During a recent trip to the United States, an American told me how she used to have a good relationship with her Burmese neighbors, who had lived in New York for a long time. However, the family stopped talking to her after she tried to raise the Rohingya issue with them, she said.
This was a story of a divided neighborhood overseas. But, there are many more such divided neighborhoods in Myanmar.
The international community has been well informed about the human rights abuses committed by the Myanmar Army against the Rohingya in the state of Rakhine. There is much sympathy for the the Rohingya, which fled en masse to Bangladesh after the Myanmar Army launched a massive military sweep in the west of the state last year.
The international community is considering how it can help the Rohingya regain their human dignity as equals based on human rights. It cannot accept how the Tatmadaw has treated them, burned their houses, tortured, arrested and put many of them in prison. All human beings should be treated equally – that is the view of the international community.
During my one-week visit, I gave some public talks about the decline of press freedom in Myanmar. I met US State Department officials and some members of Congress to brief them about how press freedoms in the country have been curtailed.
U.S. government officials and members of Congress are generally well informed about the political situation in Myanmar, and were happy to listen to our stories about how press freedom is increasingly being restricted. They even asked what they could do to help boost media freedoms in the country. They said the U.S. government was not happy to see the political situation in Myanmar deteriorating and expressed a desire to see it move forward under the government of Daw Aung San Suu Kyi, who gained international recognition and a Nobel Peace prize for her long pro-democracy struggle.
But people asked me most about the Rohingya.
I was surprised to meet one member of Congress who just seemed to want us to listen to him talk about the Rohingya, instead of listening to our accounts of the state of press freedom. He seemed to think that if the Myanmar government gave full citizenship to the Rohingya, then all their problems would be solved.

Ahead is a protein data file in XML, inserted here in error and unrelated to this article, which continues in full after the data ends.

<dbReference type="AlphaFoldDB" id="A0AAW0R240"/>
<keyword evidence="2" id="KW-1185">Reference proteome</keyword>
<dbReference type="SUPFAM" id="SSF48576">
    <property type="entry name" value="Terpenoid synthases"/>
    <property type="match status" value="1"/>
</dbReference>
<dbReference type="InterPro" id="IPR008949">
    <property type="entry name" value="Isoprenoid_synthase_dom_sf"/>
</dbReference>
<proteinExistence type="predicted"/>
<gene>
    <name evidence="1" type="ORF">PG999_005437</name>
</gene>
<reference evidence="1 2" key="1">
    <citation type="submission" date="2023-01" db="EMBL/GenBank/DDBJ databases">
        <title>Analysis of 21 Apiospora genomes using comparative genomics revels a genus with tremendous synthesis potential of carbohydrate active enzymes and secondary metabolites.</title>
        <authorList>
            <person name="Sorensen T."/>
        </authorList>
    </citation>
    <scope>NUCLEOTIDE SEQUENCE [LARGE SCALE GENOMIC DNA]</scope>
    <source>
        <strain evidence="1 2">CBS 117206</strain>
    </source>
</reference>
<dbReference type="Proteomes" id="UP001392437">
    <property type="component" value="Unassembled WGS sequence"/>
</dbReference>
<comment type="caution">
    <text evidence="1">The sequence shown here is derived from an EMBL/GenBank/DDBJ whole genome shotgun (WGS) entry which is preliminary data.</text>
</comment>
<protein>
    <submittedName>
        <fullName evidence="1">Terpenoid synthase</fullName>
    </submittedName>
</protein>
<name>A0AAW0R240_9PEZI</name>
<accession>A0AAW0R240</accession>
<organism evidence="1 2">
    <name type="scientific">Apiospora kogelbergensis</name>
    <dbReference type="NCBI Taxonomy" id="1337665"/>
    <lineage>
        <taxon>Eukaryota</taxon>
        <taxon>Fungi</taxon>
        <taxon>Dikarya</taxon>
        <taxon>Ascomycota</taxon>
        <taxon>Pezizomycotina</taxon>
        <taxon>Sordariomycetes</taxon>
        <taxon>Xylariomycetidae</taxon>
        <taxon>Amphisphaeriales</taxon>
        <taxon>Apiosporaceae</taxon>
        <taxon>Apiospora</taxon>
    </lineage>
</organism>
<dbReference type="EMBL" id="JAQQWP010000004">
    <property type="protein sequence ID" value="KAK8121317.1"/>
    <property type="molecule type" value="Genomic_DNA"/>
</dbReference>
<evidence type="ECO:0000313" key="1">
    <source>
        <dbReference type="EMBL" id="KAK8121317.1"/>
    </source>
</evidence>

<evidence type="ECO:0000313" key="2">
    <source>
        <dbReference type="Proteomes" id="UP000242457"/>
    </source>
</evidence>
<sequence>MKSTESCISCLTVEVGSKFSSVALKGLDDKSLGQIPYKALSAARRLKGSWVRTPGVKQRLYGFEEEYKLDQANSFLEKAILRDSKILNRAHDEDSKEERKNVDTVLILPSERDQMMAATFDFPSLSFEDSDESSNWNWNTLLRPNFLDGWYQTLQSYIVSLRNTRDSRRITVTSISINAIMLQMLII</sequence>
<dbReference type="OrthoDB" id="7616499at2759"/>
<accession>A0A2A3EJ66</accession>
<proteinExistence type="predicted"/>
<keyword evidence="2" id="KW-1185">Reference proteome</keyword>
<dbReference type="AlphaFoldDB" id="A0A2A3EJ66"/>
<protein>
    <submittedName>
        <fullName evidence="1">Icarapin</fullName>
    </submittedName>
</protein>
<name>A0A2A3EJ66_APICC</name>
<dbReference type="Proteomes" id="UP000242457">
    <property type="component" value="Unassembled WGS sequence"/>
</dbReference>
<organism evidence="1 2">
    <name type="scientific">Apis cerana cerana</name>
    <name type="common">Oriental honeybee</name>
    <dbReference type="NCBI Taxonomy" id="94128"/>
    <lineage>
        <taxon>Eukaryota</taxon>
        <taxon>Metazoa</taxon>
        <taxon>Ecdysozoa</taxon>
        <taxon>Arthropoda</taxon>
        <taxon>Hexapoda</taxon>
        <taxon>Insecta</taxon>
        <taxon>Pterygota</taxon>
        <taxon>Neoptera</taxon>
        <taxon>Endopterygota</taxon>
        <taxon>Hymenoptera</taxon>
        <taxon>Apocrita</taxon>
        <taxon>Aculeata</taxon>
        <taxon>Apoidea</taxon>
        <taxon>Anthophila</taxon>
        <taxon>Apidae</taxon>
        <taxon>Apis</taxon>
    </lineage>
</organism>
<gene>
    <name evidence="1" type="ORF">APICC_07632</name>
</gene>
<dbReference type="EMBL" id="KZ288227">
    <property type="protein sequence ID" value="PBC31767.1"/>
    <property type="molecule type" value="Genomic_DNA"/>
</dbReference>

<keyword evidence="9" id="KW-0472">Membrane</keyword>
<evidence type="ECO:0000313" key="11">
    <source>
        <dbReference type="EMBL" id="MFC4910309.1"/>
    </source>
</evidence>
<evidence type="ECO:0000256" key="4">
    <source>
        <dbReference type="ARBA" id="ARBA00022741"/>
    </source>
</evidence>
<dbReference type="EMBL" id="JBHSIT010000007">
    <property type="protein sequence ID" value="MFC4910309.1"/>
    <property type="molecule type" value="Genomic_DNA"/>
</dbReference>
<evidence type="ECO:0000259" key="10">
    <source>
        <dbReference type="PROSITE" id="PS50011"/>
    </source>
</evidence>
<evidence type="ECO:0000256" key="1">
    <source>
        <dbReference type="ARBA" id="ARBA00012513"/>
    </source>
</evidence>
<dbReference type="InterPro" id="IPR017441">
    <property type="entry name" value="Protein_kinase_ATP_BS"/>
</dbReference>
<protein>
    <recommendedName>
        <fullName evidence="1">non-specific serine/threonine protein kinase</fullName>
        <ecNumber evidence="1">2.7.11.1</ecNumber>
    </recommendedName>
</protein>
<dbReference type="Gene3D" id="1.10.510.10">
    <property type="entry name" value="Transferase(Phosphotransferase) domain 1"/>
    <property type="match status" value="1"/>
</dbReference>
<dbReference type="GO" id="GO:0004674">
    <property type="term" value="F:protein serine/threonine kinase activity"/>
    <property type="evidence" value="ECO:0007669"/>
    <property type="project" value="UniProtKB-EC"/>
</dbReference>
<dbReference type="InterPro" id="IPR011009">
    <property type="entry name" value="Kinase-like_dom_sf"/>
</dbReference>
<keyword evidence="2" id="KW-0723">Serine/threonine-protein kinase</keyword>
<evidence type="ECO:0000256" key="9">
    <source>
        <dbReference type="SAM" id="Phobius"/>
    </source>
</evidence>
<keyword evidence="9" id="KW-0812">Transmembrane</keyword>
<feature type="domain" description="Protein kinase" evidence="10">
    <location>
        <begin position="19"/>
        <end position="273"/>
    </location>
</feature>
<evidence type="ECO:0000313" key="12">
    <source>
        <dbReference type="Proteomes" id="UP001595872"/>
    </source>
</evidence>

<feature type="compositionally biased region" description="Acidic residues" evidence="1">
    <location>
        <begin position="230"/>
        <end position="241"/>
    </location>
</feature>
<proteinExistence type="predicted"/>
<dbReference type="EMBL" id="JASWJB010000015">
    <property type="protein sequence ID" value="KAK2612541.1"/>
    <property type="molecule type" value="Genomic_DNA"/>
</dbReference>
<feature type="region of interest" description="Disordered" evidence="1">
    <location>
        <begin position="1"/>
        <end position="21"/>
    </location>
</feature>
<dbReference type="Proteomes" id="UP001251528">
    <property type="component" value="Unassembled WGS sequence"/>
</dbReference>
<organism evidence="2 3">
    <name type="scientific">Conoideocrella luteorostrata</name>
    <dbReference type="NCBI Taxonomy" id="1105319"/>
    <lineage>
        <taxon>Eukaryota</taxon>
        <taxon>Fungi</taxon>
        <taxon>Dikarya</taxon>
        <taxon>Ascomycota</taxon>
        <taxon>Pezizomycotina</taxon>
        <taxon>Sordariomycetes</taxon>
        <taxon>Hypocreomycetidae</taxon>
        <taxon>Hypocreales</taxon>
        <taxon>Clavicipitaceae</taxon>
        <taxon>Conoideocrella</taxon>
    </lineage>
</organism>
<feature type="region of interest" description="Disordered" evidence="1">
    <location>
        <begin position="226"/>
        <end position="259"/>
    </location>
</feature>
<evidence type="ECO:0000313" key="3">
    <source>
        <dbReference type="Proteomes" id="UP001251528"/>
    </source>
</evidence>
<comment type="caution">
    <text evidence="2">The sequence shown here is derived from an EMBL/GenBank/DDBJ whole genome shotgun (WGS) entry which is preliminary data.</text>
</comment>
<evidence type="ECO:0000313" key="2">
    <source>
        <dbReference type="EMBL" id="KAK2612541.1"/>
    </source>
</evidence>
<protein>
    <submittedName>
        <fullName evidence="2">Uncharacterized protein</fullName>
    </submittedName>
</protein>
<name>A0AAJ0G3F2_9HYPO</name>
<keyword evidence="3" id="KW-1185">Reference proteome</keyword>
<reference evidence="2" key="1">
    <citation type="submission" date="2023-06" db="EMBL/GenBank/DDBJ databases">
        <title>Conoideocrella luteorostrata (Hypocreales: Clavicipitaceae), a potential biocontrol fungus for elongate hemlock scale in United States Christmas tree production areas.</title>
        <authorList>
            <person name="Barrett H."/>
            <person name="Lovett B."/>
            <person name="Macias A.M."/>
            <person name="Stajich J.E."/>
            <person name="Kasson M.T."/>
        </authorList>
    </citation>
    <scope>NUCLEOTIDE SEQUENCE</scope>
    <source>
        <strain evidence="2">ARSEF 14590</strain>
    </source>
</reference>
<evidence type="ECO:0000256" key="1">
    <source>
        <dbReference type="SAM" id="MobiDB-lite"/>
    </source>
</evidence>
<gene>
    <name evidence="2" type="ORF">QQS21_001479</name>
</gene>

I told him about a case I came across at a refugee camp in Myae Pone Township in Rakhine State. There were some Rohingya there who had been granted full citizenship cards, but they still could not leave the camp. It did not matter what cards they possessed. The more important thing, I told him, was that they had the freedom to travel and work. We spent about 40 minutes talking about the Rohingya, and did not get the chance to bring up the issue of media rights with him.
There are ongoing investigations by different U.S. government departments about rights abuses committed by the Myanmar Army against the Rohingya. Washington has vowed to target certain Army and government officials with sanctions, based on the recommendations of the different government departments.
The Rohingya crisis is one of the biggest international issues today. Yet, there are other issues in Myanmar, especially in Kachin State, where fighting has been raging for almost two months. There are 150,000 Kachin IDPs who have had to flee their homes due to the fighting and amid widespread reports of human rights abuses by the Myanmar Army.
The Myanmar Army’s actions against the ethnic Kachin are not much different to what it has done to the Rohingya. But most normal civilians from the international community know very little about the six-decade long civil war between the Myanmar Army and the ethnic rebel groups in the country.
The ethnic groups have suffered many different types of abuses at the hands of the Myanmar Army, and they want the international community to know their situation is not dissimilar to that of the Rohingya. It is time is to bring the two issues together. Both the Rohingya and the ethnic groups have been targets of human rights abuses. But while the international community talks about one, it seems to ignore the other.